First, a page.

Early detection of breast cancer can save lives

Published 3:58 pm Friday, October 25, 2013

Breast cancer is brought to the forefront of health topics during October since it is Breast Cancer Awareness Month, but people are advised to stay aware of the disease all year long.

Early detection of breast cancer can save lives and does not have to cost thousands of dollars.

The Alabama Breast and Cervical Cancer Early Detection Program (ABCCEDP) provides free breast and cervical cancer screenings for women who meet eligibility guidelines, according to information from the Alabama Department of Public Health website.

Eligibility guidelines for free services include: Women ages 40–64; women who have an income at or below 200 percent of the federal poverty guidelines (link available at Adph.org/earlydetection); and women without insurance or who are underinsured.

Services include a pelvic exam, Pap smear, clinical breast exam, mammogram and diagnostic services such as an ultrasound, colposcopy or biopsy, if needed.

The Chilton County Health Department provides free breast exams for local residents who are eligible, as well as out-of-county mammogram referrals.

Before it closed, Chilton Medical Center provided mammograms for local residents.

“We can get them free mammograms, but they have to come in for a breast exam first,” CCHD Clinic Supervisor Ludean Hicks said. “If they find a lump or something, of course they can call us and we can check it for them, but we can’t provide them any free mammograms until they’re 40.”

Hicks said the Chilton County Health Department normally refers patients to Shelby Baptist Hospital for mammograms.

“If they have Blue Cross [Blue Shield] or something like that, they would probably have to go to their own doctor,” Hicks said. “This is just for women who don’t have any financial resources to get a mammogram.”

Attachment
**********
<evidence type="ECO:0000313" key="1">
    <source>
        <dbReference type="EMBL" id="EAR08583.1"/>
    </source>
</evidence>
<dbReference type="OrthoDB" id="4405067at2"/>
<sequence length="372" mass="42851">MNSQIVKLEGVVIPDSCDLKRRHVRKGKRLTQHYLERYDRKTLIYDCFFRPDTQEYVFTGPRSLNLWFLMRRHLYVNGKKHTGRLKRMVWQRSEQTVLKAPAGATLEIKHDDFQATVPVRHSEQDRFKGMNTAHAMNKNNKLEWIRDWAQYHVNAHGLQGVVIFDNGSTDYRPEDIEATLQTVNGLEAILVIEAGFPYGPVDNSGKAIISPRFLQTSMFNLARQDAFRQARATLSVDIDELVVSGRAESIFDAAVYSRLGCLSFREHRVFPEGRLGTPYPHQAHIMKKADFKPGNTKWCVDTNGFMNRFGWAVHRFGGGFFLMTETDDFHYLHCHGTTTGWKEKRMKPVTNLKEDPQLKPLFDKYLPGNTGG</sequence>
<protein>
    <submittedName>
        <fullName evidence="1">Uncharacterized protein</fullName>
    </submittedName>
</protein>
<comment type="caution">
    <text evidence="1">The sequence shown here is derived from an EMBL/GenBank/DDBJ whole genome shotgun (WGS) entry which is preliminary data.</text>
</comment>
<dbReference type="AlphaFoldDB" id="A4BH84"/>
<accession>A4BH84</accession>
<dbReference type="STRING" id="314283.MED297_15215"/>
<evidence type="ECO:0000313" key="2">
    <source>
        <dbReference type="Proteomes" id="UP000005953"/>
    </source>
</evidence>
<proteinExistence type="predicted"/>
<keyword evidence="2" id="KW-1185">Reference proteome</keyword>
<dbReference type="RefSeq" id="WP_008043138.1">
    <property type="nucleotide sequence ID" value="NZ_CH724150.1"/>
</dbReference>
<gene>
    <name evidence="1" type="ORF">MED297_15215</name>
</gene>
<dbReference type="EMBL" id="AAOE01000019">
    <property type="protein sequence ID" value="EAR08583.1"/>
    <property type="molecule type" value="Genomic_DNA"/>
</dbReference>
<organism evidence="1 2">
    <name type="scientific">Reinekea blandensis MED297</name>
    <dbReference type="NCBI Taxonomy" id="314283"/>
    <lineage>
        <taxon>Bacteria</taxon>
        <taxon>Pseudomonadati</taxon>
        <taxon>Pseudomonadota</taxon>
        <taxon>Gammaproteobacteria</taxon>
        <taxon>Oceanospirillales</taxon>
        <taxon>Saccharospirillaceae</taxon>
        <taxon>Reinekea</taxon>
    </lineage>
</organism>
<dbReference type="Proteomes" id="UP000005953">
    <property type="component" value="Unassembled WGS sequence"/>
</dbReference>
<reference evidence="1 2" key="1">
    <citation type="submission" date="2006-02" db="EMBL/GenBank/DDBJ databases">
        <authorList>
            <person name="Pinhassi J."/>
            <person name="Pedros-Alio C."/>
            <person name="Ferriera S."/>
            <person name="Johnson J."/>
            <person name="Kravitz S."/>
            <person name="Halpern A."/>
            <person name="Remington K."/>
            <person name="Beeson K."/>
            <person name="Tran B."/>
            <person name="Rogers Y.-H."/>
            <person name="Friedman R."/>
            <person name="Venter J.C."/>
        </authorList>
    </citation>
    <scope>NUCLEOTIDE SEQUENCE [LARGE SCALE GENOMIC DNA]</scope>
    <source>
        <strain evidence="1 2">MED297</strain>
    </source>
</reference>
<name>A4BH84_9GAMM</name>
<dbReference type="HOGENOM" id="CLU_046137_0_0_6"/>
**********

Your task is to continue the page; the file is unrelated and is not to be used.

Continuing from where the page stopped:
Hicks said her clinic sees about four or five patients a week—sometimes 20–25 a month— for breast and cervical exams.

Patients who come in for breast and cervical cancer screenings are also given educational materials including how to perform breast self checks and detect changes that could indicate breast cancer.

“We show them how to check their own breasts so they’ll know if there’s something different there and they’ll get them checked out,” Hicks said. “We have brochures and information on breast cancer and self breast exams. We also teach the young women that come here how to check their own breasts and how often to check them.”

Hicks recommends for women to begin having breast exams earlier than age 40, particularly if any of their immediate family members (mother, grandmother, aunt, sister, etc.) have been diagnosed with breast cancer in their 30s or 40s.

“It’s really important for women from age 20 on up to start getting their breast exams, especially if they have a history of breast cancer in their families,” she said. “It’s really important to do those self checks and maybe start [mammograms] at age 35.”

Hicks added recent studies have linked smoking to increased risk for developing breast cancer.

Hicks said the Centers for Disease Control and Prevention (CDC) recommends breast self exams at least once a month.

“If they check [their breasts] all the time and something is different there, they’ll know it,” Hicks said. “I know it’s kind of hard to remember sometimes to check your own breasts, but it’s a good idea, especially if you have a history of breast cancer in your family.”

According to the ADPH website, since the early detection program’s beginning in 1996: 83,753 women have been screened; 129,290 clinical breast exams have been conducted; 111,362 mammograms have been conducted; 73,248 Pap smears have been conducted; 1,625 cases of breast cancer have been detected; and 390 cases of cervical cancers have been detected.

In the last grant year: 12,329 women have been screened; 10,255 clinical breast exams have been conducted; 9,944 mammograms have been conducted; 4,437 Pap smears have been conducted; 137 cases of breast cancer have been detected; and 16 cases of cervical cancer have been detected.

“We have found a lot of breast cancer here just from our clinic, so it’s important,” Hicks said. “Those women—nobody knows what the outcome might have been if they hadn’t come here and gotten their exams and mammograms and caught it early enough. They’re all living, and we’re glad of that.”

To make an appointment for breast and cervical cancer screening services, call the Chilton County Health Department at (205) 755-8407.